Figs! Can you believe that I’ve never had a fresh one? Shame on me. I have to admit that it wasn’t something we would eat in my mom’s kitchen, but there is still no excuse. My daughter and I were in the grocery store today, and she pointed to the figs, and asked me what they were. That’s when I felt the pang of guilt for not exposing her to more than peaches and plums. This baking session is dedicated to exploring outside the box, and discovering the beauty of exotic food!
Fig trees grow especially well in the Mediterranean and Middle East area, as it tolerates seasonal drought fairly well. Common figs have female flowers that do not require any pollination in its reproduction, but produces seedless fruit as an outcome. Smyrna figs are completely different, and rely solely upon the fig wasp to cross pollinate in order to produce ripe fruit. Without the pollen, the immature Smyrna fig drops to the ground.
Figs could be eaten fresh or dried, and made into jams. They do not transport or keep well once picked. Figs are in season from August to early October, and when they are being cooked they should be plump and soft without bruising or splits. If the figs smell sour they have become over-ripe, and slightly under-ripe can be kept at room temperature for 1-2 days.
Here is a recipe I found that incorporates figs into our weekly baking:
David Lovett’s fig cake
I N G R E D I E N T S
200g unsalted butter,
1 cup (220g) caster sugar
1 vanilla bean, split, seeds
3 eggs, separated
1 1/3 cups (200g) plain
2 tsp baking powder
4 figs, halved
4 figs, halved
2 tbs grappa (from select
bottle shops) or Marsala
1 tbs raw sugar
1/3 cup (80ml) maple syrup
2 egg yolks
1/4 cup (55g) caster sugar
2 1/2 tbs grappa (from
select bottle shops) or
250g sour cream
M E T H O D
- Preheat the oven to 160°C. Grease a 22cm round
springform cake pan and line with baking paper.
- Place butter, sugar and vanilla seeds in a stand
mixer fitted with the paddle attachment and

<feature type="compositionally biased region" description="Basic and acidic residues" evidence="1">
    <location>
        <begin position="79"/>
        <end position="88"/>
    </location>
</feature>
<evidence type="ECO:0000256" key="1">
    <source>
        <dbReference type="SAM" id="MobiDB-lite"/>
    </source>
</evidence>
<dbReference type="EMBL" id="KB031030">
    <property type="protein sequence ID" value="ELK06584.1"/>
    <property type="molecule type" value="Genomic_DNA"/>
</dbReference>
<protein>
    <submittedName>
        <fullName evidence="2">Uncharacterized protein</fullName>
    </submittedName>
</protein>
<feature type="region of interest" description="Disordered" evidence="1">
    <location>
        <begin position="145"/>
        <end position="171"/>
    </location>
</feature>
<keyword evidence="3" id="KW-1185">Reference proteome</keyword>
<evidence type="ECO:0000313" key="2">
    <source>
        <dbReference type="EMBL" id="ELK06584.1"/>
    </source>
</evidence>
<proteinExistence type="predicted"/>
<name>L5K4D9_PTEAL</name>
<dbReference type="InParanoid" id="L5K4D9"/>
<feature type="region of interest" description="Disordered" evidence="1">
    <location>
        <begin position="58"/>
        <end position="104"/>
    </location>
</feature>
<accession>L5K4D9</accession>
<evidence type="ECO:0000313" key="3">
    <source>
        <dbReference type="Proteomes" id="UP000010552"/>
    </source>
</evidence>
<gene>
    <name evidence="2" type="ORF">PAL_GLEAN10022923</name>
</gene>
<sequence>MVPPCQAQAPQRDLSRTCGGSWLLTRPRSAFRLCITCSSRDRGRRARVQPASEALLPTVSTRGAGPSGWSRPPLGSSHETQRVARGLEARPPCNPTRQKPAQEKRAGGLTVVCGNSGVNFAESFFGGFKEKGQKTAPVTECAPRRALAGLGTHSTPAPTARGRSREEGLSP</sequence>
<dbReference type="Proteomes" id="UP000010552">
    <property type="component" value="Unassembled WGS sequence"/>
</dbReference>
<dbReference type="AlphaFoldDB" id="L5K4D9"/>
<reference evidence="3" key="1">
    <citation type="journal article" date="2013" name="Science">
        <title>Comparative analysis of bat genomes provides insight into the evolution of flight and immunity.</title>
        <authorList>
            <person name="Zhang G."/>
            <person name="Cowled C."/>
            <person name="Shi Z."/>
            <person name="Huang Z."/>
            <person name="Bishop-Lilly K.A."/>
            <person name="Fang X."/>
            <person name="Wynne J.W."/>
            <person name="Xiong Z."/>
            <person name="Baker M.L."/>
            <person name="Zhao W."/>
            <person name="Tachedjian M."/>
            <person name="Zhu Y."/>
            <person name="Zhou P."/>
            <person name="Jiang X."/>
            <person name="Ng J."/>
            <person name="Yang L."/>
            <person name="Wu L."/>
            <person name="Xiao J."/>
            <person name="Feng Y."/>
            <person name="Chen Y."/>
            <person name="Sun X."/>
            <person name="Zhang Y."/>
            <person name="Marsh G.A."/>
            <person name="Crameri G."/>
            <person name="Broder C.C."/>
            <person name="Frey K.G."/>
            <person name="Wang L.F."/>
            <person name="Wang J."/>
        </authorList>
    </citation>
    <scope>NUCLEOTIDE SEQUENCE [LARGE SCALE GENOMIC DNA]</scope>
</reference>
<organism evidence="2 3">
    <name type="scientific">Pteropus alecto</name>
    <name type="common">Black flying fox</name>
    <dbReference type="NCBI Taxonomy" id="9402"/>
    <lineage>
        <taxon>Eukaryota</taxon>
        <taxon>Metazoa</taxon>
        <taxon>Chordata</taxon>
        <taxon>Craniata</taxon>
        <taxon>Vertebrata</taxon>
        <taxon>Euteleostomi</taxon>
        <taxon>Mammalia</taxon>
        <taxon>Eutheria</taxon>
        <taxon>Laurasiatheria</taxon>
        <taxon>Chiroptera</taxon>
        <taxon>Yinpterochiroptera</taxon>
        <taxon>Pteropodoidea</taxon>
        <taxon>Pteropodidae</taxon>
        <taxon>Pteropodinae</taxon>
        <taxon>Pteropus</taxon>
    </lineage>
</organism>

beat for 5 minutes or until thick and pale. Add
egg yolks, 1 at a time, beating well after each
addition. Fold in flour, baking powder and a
pinch of salt until just combined. Transfer to a
separate bowl and set aside.
- Clean and dry mixer bowl. Add the eggwhites
and a pinch of salt to bowl. Return to stand mixer
fitted with the whisk attachment. Whisk on high
until soft peaks form. Stir one-third of the
eggwhite into cake batter to loosen, then gently
fold in remaining eggwhite until combined.
- Spread half the batter into prepared pan. Press
fig, cut-side down, into batter. Add remaining
batter and smooth with a palette knife. Bake for
90 minutes or until a skewer inserted into the
centre of cake comes out clean. Set aside to cool
- For the sticky figs, grease a baking tray and line
with baking paper. Increase oven to 250°C. Toss
fig in a bowl with grappa and maple syrup. Place
fig, cut-side up, on prepared tray. Sprinkle with
sugar and bake for 10-12 minutes or until fig is
golden and bubbling. Set aside to cool slightly.
- Meanwhile, for the zabaglione, place egg yolks,
sugar and grappa in a heatproof bowl and whisk
until well combined. Set over a saucepan of
simmering water (don’t let the bowl touch the
water) and whisk for 5-8 minutes or until you
can draw a figure 8 that holds for a few seconds.
Set aside to cool to room temperature.
- When cool, place sour cream in the bowl of a
stand mixer fitted with the whisk attachment.
Whisk until soft peaks form. Add half the
zabaglione and fold through, then, with the
motor running, add the remaining zabaglione
until well combined. Whisk on high until stiff
- Spoon cream onto cake and top with sticky figs.
Drizzle over any sticky fig juices to serve.
*Recipe taken from delicious.com
If you didn’t know much about figs before, you have no excuse now! Next time you are in the market, go ahead and grab a couple to experiment. You never know, you just might fall in love! Happy Thursday everyone!